I was from an all girls’ school. Everything was unknown, including boys. Yet somehow they figured in our lives prominently, not least because the Internet helped to speed things along. I remember being in one of those enrichment classes when I was twelve, on a Saturday. There was a boy I thought was cute, in a bright blue t-shirt. We had been in the same programme for years (I had also been eyeing him for years). The programme ended; we turned thirteen. I forgot about him till I went for one of those stupid GEP camps, and there he was, amazingly. I have an excellent memory. I generally consider that a shortcoming. I think I used the age-old line (“Hi, you probably don’t remember me, but …”) — he responded. I think we had e-mails; we exchanged them. I don’t exactly recall what happened then, but we found each other on Napster, back when it still existed, back in its hey day. He sent me music. We talked. I told him I only listened to Class 95 and Jacky Cheung. He sent me more music. (I think we see where this is going.) Then MSN Messenger came on, in a big way. I added friends. He introduced his. I started chatting with more and more people I had never seen, back in the days when there were no digital cameras, no data messages, no way to identify anybody at all other than from the way they spoke online. So much overthinking. The way the change in your username, your font, your font colour, your font size, whether you used alternate caps or a full stop at the end of your sentences, meant everything and nothing at the same time. How you would agonise over whether to initiate the conversation given that there was no such thing as “last seen” and you would never know if he was just busy or did not want to reply, and nobody at 14 could handle that kind of mental trauma. There were times when it made me happy just to see someone log on, even if there was no conversation. This continued all the way up till I left school and stopped using MSN Messenger. A good ten years. There were also handphones. Snake, Snake II, and then Space Invaders, on that indestructible Nokia phone that everybody had. The way your parents knew you were dating someone because your monthly message count went through the roof. How you would avoid the phone ringing in the middle of the night by calling his mobile phone, then he would use his house phone to call your mobile phone, and then finally you would drop off and connect the land lines. Nobody needs that anymore. The art of sneaking thus has disappeared, simply because there is no more need for it. All around Singapore there were shy school going teenagers who arranged to meet at the crossroads of secondary schools — Popular, Junction 8, Orchard MRT, Starbucks — kids who had no idea how these strangers looked like, bringing along an entire army of friends for moral support, heart racing nonetheless. It occurred to me recently that this was more than ten years ago, and more than ten years later people are still doing the same thing. (The other day someone asked me, hey, have you ever met anyone from these dating apps? I replied no. Because I have no interest and no need. But you see.) Blogs came. We over-analysed further. There were all these words I didn’t know what to do with, words that are still floating around on the Internet somewhere, I think. Throughout all this my heart raced and my heart broke. More than ten years later I’m still talking about it. Now I still pick apart my emails. All my sentences are a test.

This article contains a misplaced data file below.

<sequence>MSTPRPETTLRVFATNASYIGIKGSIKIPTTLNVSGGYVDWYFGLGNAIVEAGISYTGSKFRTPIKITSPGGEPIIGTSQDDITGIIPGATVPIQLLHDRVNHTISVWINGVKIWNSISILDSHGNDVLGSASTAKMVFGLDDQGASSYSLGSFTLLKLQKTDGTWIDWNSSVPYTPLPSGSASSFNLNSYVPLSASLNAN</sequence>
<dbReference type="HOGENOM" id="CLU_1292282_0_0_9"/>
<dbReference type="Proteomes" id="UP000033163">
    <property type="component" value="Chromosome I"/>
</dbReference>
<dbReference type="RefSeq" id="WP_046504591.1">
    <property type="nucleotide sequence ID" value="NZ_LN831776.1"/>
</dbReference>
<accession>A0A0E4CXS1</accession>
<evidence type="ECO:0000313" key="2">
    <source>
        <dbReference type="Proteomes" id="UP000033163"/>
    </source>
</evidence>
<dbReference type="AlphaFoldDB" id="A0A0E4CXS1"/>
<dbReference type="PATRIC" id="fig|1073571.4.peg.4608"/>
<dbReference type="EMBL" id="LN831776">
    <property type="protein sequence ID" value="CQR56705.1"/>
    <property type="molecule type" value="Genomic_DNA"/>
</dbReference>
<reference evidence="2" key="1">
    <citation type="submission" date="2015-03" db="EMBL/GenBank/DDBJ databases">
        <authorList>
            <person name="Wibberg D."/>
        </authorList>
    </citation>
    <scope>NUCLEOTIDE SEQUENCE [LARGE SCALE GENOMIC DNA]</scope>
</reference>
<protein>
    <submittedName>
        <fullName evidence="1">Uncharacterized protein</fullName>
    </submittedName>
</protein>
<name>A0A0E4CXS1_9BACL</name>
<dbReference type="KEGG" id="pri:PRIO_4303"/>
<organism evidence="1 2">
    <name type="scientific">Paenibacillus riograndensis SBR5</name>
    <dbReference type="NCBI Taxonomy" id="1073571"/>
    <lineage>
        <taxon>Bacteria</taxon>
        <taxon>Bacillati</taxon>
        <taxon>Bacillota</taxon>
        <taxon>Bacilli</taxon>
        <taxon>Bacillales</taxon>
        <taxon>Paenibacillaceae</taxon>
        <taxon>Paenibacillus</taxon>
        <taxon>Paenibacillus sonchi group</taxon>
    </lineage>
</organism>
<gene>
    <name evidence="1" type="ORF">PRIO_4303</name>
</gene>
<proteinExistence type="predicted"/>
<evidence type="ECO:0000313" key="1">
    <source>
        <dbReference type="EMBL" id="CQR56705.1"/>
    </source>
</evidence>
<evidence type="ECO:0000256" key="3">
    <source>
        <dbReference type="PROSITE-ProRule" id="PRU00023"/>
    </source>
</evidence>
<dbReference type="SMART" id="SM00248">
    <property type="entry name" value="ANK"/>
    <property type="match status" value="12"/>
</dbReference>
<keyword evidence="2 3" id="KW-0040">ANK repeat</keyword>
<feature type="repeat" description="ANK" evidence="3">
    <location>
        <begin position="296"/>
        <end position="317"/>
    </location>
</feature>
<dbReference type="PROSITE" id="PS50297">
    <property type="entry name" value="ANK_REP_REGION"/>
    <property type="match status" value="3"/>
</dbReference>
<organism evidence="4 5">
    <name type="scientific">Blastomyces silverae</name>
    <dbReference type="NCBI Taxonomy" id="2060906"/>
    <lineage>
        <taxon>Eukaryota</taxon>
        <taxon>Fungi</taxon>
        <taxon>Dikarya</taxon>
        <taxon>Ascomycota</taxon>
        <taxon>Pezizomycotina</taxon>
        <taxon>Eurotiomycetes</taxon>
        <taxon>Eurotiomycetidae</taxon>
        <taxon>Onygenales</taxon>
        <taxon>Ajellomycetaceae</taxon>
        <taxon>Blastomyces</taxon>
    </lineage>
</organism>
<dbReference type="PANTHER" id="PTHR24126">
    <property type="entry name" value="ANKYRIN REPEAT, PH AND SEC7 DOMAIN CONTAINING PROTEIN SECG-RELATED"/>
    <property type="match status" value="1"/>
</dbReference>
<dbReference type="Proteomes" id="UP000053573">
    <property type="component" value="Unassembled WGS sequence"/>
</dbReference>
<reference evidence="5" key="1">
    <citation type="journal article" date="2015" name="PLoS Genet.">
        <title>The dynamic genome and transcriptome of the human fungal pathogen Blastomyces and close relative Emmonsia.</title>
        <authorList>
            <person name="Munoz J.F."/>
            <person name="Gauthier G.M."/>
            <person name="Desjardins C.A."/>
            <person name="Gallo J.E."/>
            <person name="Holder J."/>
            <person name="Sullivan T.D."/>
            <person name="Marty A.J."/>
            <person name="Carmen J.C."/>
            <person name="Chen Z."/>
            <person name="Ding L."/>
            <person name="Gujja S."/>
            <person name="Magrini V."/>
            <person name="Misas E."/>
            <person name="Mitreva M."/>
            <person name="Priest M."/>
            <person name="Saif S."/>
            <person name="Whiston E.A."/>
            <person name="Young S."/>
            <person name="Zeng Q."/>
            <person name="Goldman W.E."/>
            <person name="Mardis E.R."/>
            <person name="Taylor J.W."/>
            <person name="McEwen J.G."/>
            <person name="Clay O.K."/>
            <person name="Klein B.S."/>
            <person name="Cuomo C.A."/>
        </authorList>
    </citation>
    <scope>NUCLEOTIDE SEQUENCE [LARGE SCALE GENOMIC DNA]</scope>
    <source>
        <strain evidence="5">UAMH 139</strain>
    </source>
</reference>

What’s so different? Nothing much. I’ve been having strange and meaningful conversations with strangers lately. It reminds me of the times when I was younger and I believed that these things would lead me somewhere. There have been requests to call. I refused, not only because it is not necessary, but also because speaking on the phone is a full-time endeavour, and I can’t write, rewrite, analyse. Think. I greatly prefer to write. Now you can’t meet someone for coffee and also bring an entire gang of friends along and like most people, I am a better conversationalist on paper. It occurred to me that the last time I had to deal with this sort of situation was more than ten years ago, and I’ve forgotten how to gently tell someone that I don’t want to meet them without sounding impolite. Or maybe society is just less forgiving towards 26- rather than 14-year olds. Who am I kidding, it totally is.

Just ten minutes ago I went searching for a quote in my archives that I wanted to re-use. I came across a list I made when I was 17, of books I had wanted to read. It now occurs to me I have read none of them still. How much we forget without knowing, only to remember at the strangest times.